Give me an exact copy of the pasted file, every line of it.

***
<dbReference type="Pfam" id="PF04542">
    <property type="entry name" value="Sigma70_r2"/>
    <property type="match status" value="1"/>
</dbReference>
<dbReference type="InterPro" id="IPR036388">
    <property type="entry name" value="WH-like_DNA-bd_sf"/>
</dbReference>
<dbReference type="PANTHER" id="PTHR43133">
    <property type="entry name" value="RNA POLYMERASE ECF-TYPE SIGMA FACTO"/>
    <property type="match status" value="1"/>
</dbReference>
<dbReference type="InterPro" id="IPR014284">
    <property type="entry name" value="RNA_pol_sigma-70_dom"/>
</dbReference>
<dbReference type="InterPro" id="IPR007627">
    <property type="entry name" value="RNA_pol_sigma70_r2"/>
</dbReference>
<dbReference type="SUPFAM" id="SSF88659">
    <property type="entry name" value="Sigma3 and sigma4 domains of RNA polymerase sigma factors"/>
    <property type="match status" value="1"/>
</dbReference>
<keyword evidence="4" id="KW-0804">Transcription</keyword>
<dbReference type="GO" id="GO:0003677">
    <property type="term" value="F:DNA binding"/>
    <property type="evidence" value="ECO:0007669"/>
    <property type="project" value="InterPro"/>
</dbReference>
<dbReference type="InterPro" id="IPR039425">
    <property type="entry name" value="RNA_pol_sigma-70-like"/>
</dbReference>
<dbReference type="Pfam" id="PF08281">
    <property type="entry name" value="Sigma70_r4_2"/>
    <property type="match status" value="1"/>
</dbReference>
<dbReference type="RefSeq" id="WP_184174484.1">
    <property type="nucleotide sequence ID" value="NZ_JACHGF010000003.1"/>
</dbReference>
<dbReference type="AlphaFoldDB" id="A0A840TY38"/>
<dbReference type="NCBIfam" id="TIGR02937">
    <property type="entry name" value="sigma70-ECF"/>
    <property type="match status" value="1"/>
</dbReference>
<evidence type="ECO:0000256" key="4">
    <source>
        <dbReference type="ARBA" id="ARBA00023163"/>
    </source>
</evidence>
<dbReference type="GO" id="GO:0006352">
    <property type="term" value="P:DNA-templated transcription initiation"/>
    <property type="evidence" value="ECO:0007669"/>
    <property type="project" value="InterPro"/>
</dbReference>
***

<dbReference type="Pfam" id="PF04542">
    <property type="entry name" value="Sigma70_r2"/>
    <property type="match status" value="1"/>
</dbReference>
<dbReference type="InterPro" id="IPR036388">
    <property type="entry name" value="WH-like_DNA-bd_sf"/>
</dbReference>
<dbReference type="PANTHER" id="PTHR43133">
    <property type="entry name" value="RNA POLYMERASE ECF-TYPE SIGMA FACTO"/>
    <property type="match status" value="1"/>
</dbReference>
<dbReference type="InterPro" id="IPR014284">
    <property type="entry name" value="RNA_pol_sigma-70_dom"/>
</dbReference>
<dbReference type="InterPro" id="IPR007627">
    <property type="entry name" value="RNA_pol_sigma70_r2"/>
</dbReference>
<dbReference type="SUPFAM" id="SSF88659">
    <property type="entry name" value="Sigma3 and sigma4 domains of RNA polymerase sigma factors"/>
    <property type="match status" value="1"/>
</dbReference>
<keyword evidence="4" id="KW-0804">Transcription</keyword>
<dbReference type="GO" id="GO:0003677">
    <property type="term" value="F:DNA binding"/>
    <property type="evidence" value="ECO:0007669"/>
    <property type="project" value="InterPro"/>
</dbReference>
<dbReference type="InterPro" id="IPR039425">
    <property type="entry name" value="RNA_pol_sigma-70-like"/>
</dbReference>
<dbReference type="Pfam" id="PF08281">
    <property type="entry name" value="Sigma70_r4_2"/>
    <property type="match status" value="1"/>
</dbReference>
<dbReference type="RefSeq" id="WP_184174484.1">
    <property type="nucleotide sequence ID" value="NZ_JACHGF010000003.1"/>
</dbReference>
<dbReference type="AlphaFoldDB" id="A0A840TY38"/>
<dbReference type="NCBIfam" id="TIGR02937">
    <property type="entry name" value="sigma70-ECF"/>
    <property type="match status" value="1"/>
</dbReference>
<evidence type="ECO:0000256" key="4">
    <source>
        <dbReference type="ARBA" id="ARBA00023163"/>
    </source>
</evidence>
<dbReference type="GO" id="GO:0006352">
    <property type="term" value="P:DNA-templated transcription initiation"/>
    <property type="evidence" value="ECO:0007669"/>
    <property type="project" value="InterPro"/>
</dbReference>